Over 70 million claims for unemployment benefits have been filed so far, and numbers keep climbing as hundreds of thousands of businesses are closing their doors for good. Our economy is undergoing damages only comparable in size and extent to what was witnessed during the Great Depression of the 1930s and, unfortunately, there’s no end in sight to the nightmare we’re living in right now. That’s what we discuss in this video
The latest data show that another 900,000 Americans filed new unemployment claims last week, a clear indication of the challenges ahead for the labor market. Before 2020 had started and the whole idea of an economic collapse was still just a possibility, the all-time record for new weekly unemployment claims was only 695,000, registered during the Early 1980s Recession. At this stage of the crisis, the number of new claims for jobless benefits has been surpassing 695,000 for almost 44 weeks in a row. That is to say, we’re nearing a full-year of record-breaking unemployment rates, and the most worrying thing is that this is just the start.
Low-wage workers have been particularly hard hit by the crisis, many of them used to be employed in the hospitality industry, whose segments were severely affected by the many rounds of restrictions. The restaurant industry, for its part, is facing the worst meltdown it has ever endured. According to an OpenTable study, the number of “seated diners,” a daily measure that tracks walk-ins and diners with reservations, was down on average by 57% all across the U.S. just this week compared to the same period last year.
Likewise, according to STR, Inc, a hotel industry market data firm, 2020 was unquestionably the worst year on record for hotels as industrywide profits were down to zero, as a consequence of government-mandated social distancing measures that kept travelers at home. The STR report revealed that the industry has now one billion unsold room nights for the first time, exceeding the record of 786 million in 2009.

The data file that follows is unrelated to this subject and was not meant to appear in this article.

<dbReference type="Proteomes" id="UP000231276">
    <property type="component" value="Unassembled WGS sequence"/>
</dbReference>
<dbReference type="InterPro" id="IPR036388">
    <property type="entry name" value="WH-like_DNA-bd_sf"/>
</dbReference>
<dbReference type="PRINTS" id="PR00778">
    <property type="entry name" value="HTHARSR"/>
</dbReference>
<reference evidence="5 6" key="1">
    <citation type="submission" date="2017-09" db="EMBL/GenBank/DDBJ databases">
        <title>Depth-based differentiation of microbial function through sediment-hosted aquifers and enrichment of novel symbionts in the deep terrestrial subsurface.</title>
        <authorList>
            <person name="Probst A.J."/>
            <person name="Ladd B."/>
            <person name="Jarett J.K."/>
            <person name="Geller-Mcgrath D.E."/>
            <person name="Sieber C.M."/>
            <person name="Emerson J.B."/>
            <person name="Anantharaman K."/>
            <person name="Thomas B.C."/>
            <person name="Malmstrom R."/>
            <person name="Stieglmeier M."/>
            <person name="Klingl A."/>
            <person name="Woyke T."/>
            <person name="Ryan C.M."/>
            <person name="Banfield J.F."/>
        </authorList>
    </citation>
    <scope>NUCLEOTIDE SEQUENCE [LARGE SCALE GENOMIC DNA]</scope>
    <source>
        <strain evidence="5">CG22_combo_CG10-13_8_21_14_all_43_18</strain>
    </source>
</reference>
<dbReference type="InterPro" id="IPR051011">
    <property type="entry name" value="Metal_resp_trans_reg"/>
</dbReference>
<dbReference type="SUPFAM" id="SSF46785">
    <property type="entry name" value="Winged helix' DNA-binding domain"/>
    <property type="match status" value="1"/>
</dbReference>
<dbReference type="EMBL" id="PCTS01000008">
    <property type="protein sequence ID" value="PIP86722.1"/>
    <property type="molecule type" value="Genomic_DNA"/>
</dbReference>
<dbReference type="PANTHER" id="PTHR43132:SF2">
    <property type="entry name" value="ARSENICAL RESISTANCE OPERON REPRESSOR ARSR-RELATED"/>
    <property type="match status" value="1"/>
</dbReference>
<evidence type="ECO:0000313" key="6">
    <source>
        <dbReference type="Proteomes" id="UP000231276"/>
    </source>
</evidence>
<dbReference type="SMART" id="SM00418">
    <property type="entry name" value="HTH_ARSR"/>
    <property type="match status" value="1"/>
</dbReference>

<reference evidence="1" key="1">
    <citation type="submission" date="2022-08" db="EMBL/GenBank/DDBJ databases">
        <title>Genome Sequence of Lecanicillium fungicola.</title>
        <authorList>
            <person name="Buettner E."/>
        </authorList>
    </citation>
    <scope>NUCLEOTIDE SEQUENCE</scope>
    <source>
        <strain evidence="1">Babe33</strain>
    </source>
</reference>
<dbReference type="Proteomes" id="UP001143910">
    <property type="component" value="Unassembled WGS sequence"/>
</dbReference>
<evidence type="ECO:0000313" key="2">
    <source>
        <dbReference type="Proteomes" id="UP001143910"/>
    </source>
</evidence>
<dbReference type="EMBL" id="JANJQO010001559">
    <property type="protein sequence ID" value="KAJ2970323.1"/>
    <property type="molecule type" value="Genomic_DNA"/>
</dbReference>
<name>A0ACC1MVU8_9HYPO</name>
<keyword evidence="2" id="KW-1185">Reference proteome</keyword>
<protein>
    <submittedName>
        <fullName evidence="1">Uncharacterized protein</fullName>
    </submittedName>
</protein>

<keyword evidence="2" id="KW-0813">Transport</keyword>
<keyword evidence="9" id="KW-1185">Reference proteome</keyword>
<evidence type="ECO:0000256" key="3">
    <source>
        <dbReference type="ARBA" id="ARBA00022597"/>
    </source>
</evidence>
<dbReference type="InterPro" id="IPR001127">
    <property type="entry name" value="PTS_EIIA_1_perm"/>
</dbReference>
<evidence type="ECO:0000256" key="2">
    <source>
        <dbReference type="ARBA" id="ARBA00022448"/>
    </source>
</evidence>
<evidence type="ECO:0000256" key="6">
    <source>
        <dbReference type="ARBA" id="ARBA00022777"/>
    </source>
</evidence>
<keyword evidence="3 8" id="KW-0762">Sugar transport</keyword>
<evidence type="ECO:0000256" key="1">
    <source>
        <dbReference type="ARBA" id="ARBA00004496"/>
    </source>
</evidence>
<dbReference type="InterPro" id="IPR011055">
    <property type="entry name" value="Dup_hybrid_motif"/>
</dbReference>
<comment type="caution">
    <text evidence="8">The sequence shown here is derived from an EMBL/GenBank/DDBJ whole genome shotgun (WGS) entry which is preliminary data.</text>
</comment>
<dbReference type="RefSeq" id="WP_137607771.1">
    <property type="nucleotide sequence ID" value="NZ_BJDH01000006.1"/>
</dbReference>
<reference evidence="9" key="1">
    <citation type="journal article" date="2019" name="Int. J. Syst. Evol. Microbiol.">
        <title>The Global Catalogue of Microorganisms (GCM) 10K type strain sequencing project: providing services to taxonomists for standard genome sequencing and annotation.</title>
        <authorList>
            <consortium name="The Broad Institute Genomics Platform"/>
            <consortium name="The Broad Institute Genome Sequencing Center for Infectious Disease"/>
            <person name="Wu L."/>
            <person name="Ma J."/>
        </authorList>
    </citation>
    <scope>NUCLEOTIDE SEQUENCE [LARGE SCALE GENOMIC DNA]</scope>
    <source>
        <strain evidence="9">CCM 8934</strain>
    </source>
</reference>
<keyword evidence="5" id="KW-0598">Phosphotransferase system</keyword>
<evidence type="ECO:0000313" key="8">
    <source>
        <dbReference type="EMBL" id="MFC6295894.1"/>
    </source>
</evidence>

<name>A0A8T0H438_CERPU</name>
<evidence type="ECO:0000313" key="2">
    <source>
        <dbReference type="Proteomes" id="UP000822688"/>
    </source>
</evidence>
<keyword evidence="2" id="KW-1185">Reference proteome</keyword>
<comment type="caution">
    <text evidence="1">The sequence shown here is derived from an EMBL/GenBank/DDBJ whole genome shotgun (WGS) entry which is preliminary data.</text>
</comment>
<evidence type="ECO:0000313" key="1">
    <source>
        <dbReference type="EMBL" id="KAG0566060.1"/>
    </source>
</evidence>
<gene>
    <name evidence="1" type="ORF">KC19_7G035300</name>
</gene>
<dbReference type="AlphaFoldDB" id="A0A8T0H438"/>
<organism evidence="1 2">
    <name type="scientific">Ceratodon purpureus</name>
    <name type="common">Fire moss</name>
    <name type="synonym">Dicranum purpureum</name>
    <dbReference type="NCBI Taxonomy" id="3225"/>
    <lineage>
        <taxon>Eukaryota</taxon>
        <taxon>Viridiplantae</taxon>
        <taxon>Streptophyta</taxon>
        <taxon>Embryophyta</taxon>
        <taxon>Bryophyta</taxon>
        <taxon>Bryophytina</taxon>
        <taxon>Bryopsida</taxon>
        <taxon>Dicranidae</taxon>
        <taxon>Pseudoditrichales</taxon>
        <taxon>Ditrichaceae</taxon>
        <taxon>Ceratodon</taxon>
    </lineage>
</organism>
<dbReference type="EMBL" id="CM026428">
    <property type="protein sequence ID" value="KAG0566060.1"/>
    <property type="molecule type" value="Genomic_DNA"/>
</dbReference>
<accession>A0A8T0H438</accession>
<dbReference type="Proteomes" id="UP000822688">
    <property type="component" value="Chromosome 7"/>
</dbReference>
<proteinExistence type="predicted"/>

It’s not possible to accurately foresee a timeline of when corporate travelers will start booking hotel rooms again, especially with the popularization of work-at-home arrangements and Zoom meetings, which could imply that there will be a permanent decline in traveling, possibly resulting in an unprecedented wave of hotel foreclosures. Numerous small business owners are also at the brink of seeing their business hit rock bottom, as the ramifications of the forced shutdowns have been absolutely devastating their prospects of a recovery.
What our businesses desperately need is to resume the pace of economic activity, but instead, it seems that we’re trapped in a never-ending stimulus path that doesn’t effectively support owners, workers nor the economy. In fact, the new administration has already launched some questionable plans that will likely impair small truckers. Trucking industry experts have been debating over new laws on transportation that are about to be passed under the new presidency, which could seriously endanger many small American trucking companies.
Ultimately, the results of this law will enable big corporations to seize even more of the trucking market share. It’s important to keep in mind that truck drivers’ work is essential to keep providing food and material necessities to the nation. But these workers have been feeling disrespected and ignored by the political elite, which could trigger another halt on transportation just as we’ve seen in November. Consequently, that could potentially lead to another supply chain disruption, and send prices of several goods remarkably up.
Apparently, it is going to be another dark year in U.S. history. The American dream has turned into an economic nightmare and it seems that every day it passes, we’re only waiting to see what the next trigger event will be. So many people are suffering at this point, it is just gut-wrenching to watch our great nation’s continual decay. Millions of citizens and hundreds of thousands of businesses keep hanging by a thread, and all we can do at this point is hoping for it not to break.
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